• I’d stick to safety, thank you very much.

  • Speaking of that, you know takeoff and landing are the most dangerous parts of the flight,

  • right?

  • Modern jetliners can tackle almost any distance in one go, so if there’s a direct flight

  • to your destination, youll only have one takeoff and one landing.

  • In older planes, long-haul flights often required them to make stops on the way for refueling

  • and maintenance.

  • Take Qantas, for instance: in 1947, the Australian airline introduced a route from Sydney to

  • London.

  • Today, it takes about 22 hours and one refueling stop, or there’s even a non-stop 17-hour

  • flight from Perth.

  • Back then, the flight was much more leisurely: four days with six stops, two of them overnight.

  • Would you rather fly in comfort for several days or get wherever youre going faster

  • with fewer amenities?

  • Let me know down in the comments!

  • Airplanes weren’t the only means of air travel, though.

  • Don’t forget about airships!

  • Those were slow, huge, and often dangerous.

  • The first airship appeared as early as 1852, was propelled by a steam engine, and traveled

  • at a speed of 5 mph.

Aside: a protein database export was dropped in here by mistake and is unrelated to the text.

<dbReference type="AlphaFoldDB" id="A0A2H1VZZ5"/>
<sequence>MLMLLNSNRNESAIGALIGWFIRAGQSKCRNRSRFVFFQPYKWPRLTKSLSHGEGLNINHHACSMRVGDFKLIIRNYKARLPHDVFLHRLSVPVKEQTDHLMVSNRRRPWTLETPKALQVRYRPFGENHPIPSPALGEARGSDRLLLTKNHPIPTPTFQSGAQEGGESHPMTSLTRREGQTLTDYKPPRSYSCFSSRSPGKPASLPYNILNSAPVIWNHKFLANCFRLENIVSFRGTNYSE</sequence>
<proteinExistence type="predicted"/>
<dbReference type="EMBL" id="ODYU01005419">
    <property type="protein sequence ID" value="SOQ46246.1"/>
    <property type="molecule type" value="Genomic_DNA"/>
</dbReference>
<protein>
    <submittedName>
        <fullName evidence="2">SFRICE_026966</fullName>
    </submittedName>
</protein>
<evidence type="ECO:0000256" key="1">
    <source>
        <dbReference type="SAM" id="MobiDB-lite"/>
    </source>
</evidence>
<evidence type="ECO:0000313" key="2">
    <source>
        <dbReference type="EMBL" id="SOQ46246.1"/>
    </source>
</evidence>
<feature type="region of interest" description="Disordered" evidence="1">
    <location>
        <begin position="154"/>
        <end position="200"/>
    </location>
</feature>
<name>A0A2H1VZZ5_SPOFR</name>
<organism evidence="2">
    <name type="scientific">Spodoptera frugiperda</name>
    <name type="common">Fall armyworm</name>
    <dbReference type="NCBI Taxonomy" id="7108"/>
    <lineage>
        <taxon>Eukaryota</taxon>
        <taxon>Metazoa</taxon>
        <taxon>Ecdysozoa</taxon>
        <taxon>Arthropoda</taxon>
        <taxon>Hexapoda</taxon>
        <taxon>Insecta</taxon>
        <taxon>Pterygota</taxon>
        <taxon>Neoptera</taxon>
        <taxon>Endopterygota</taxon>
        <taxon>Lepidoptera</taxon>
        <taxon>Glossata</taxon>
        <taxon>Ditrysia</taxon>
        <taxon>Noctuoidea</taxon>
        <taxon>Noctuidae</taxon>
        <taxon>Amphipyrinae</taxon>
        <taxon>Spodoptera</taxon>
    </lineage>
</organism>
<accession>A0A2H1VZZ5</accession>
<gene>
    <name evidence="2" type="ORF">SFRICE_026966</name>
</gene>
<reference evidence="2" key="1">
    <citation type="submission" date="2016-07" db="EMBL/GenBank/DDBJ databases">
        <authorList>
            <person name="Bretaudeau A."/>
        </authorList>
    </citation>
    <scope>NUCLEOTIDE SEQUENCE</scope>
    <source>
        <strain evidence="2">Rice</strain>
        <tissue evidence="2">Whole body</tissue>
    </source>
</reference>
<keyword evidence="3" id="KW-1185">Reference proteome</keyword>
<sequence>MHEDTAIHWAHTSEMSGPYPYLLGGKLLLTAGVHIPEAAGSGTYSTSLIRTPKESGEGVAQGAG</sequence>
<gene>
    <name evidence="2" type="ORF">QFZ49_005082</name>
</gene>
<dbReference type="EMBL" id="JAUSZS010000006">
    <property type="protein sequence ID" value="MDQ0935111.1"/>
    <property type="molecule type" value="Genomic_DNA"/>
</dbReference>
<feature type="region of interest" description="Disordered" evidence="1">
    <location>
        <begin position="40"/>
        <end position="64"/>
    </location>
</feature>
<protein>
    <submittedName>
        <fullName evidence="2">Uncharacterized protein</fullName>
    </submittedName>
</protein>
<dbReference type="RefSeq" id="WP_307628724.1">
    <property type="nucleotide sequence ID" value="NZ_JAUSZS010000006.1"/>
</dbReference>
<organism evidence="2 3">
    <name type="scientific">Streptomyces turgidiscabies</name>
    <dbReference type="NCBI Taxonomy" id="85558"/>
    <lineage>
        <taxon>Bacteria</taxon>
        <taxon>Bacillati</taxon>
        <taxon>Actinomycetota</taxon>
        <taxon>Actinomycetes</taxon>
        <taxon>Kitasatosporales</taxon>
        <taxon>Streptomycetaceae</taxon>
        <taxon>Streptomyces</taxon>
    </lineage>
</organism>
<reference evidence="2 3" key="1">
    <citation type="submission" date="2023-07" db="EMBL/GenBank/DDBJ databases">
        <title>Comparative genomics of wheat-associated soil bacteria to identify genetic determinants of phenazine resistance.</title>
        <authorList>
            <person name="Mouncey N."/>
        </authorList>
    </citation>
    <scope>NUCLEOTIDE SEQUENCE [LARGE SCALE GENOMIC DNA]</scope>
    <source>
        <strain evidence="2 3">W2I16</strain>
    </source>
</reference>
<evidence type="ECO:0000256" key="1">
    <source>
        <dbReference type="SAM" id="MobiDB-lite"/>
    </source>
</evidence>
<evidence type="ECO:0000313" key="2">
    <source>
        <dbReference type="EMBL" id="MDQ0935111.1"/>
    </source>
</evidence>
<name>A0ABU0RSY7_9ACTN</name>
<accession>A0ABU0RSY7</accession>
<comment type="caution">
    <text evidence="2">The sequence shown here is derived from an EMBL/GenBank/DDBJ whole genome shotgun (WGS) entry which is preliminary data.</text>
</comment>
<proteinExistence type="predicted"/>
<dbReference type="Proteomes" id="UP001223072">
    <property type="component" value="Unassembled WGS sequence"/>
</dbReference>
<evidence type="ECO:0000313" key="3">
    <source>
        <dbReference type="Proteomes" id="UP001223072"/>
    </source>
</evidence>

• And the real age of airships came in the early 20th century, when the German Zeppelin Company

  • made their rigid passenger-carrying dirigibles.

  • Compared to the most prominent airship of the time, even Airbus A380, the superjumbo

  • jet that dwarfs other airplanes in size, is like a fly to an elephant.

  • It’s 240 ft long and 24 ft wide, with two decks that take 79 ft in height.

  • Seems big, but the Hindenburg, the 1936 airship of the Zeppelin Company, is absolutely enormous

  • next to it.

  • Its length was 804 ft, with the width of 135 ft. Hindenburg could take as many as 72 passengers

  • and 50 crew members across the skies at a relaxing speed of 76 mph.

  • Airships couldn’t rival airplanes in speed or passenger capacity, but they were comfortable

  • and luxurious.

  • They couldve become a tourist thing kinda like cruise ships, if not for the 1937 disaster

  • of that same Hindenburg over New Jersey.

  • Filled with hydrogen.

  • Combustible.

  • Went boom.

  • Bad news.

  • The terrible accident was the alarm that halted production of passenger airships for many

  • decades.

  • Today, though, there’s plenty of talk about the return of the giant dirigibles.

  • In about 5 years, for example, the first airship will take a hundred passengers on a North

  • Pole expedition.

  • It uses helium.

  • Not combustible.

  • No boom.

  • Good news.

  • And although it won’t be so much an expedition, but rather a luxury cruise for the wealthy

  • (the tickets cost $80,000), the new airship still marks the rebirth of the great flying

  • palaces.

  • Hey, if you learned something new today, then give the video a like and share it with a

  • friend!

  • And here are some other videos I think you'll enjoy.

  • Just click to the left or right, and stay on the Bright Side of life!

Travel by airplane is by far the fastest, but not the most comfortable way to go.

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    林宜悉 posted on 2020/03/06